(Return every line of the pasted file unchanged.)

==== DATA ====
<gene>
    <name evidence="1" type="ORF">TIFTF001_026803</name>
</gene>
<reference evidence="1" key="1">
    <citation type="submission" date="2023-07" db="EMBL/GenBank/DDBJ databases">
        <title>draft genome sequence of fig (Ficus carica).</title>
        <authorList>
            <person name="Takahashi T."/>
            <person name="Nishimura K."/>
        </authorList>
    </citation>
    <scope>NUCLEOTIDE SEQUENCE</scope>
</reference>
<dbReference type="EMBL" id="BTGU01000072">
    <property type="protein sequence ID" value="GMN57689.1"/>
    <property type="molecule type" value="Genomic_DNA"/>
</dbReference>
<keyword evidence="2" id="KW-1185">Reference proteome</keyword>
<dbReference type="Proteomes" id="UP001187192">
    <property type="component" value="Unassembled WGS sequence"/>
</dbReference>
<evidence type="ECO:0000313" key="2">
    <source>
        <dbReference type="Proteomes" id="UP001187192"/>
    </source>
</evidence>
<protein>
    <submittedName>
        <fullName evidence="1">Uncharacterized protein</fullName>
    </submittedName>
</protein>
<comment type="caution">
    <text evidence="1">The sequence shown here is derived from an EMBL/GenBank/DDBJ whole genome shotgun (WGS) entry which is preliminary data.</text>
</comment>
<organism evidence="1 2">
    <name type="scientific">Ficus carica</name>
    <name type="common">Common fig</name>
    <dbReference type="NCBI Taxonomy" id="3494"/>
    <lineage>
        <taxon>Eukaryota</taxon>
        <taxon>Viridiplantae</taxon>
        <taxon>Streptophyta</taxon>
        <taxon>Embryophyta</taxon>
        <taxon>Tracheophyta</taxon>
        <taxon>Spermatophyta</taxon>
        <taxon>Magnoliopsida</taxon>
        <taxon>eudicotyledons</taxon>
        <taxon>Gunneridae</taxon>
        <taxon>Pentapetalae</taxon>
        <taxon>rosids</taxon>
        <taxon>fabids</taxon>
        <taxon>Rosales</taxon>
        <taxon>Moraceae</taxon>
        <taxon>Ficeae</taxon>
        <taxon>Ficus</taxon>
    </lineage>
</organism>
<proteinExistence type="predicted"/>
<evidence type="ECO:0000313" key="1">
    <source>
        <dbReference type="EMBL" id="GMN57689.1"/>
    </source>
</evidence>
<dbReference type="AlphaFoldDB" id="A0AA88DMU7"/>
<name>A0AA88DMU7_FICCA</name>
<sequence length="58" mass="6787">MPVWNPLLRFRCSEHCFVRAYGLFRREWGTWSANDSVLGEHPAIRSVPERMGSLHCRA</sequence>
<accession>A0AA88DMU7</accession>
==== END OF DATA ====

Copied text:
<gene>
    <name evidence="1" type="ORF">TIFTF001_026803</name>
</gene>
<reference evidence="1" key="1">
    <citation type="submission" date="2023-07" db="EMBL/GenBank/DDBJ databases">
        <title>draft genome sequence of fig (Ficus carica).</title>
        <authorList>
            <person name="Takahashi T."/>
            <person name="Nishimura K."/>
        </authorList>
    </citation>
    <scope>NUCLEOTIDE SEQUENCE</scope>
</reference>
<dbReference type="EMBL" id="BTGU01000072">
    <property type="protein sequence ID" value="GMN57689.1"/>
    <property type="molecule type" value="Genomic_DNA"/>
</dbReference>
<keyword evidence="2" id="KW-1185">Reference proteome</keyword>
<dbReference type="Proteomes" id="UP001187192">
    <property type="component" value="Unassembled WGS sequence"/>
</dbReference>
<evidence type="ECO:0000313" key="2">
    <source>
        <dbReference type="Proteomes" id="UP001187192"/>
    </source>
</evidence>
<protein>
    <submittedName>
        <fullName evidence="1">Uncharacterized protein</fullName>
    </submittedName>
</protein>
<comment type="caution">
    <text evidence="1">The sequence shown here is derived from an EMBL/GenBank/DDBJ whole genome shotgun (WGS) entry which is preliminary data.</text>
</comment>
<organism evidence="1 2">
    <name type="scientific">Ficus carica</name>
    <name type="common">Common fig</name>
    <dbReference type="NCBI Taxonomy" id="3494"/>
    <lineage>
        <taxon>Eukaryota</taxon>
        <taxon>Viridiplantae</taxon>
        <taxon>Streptophyta</taxon>
        <taxon>Embryophyta</taxon>
        <taxon>Tracheophyta</taxon>
        <taxon>Spermatophyta</taxon>
        <taxon>Magnoliopsida</taxon>
        <taxon>eudicotyledons</taxon>
        <taxon>Gunneridae</taxon>
        <taxon>Pentapetalae</taxon>
        <taxon>rosids</taxon>
        <taxon>fabids</taxon>
        <taxon>Rosales</taxon>
        <taxon>Moraceae</taxon>
        <taxon>Ficeae</taxon>
        <taxon>Ficus</taxon>
    </lineage>
</organism>
<proteinExistence type="predicted"/>
<evidence type="ECO:0000313" key="1">
    <source>
        <dbReference type="EMBL" id="GMN57689.1"/>
    </source>
</evidence>
<dbReference type="AlphaFoldDB" id="A0AA88DMU7"/>
<name>A0AA88DMU7_FICCA</name>
<sequence length="58" mass="6787">MPVWNPLLRFRCSEHCFVRAYGLFRREWGTWSANDSVLGEHPAIRSVPERMGSLHCRA</sequence>
<accession>A0AA88DMU7</accession>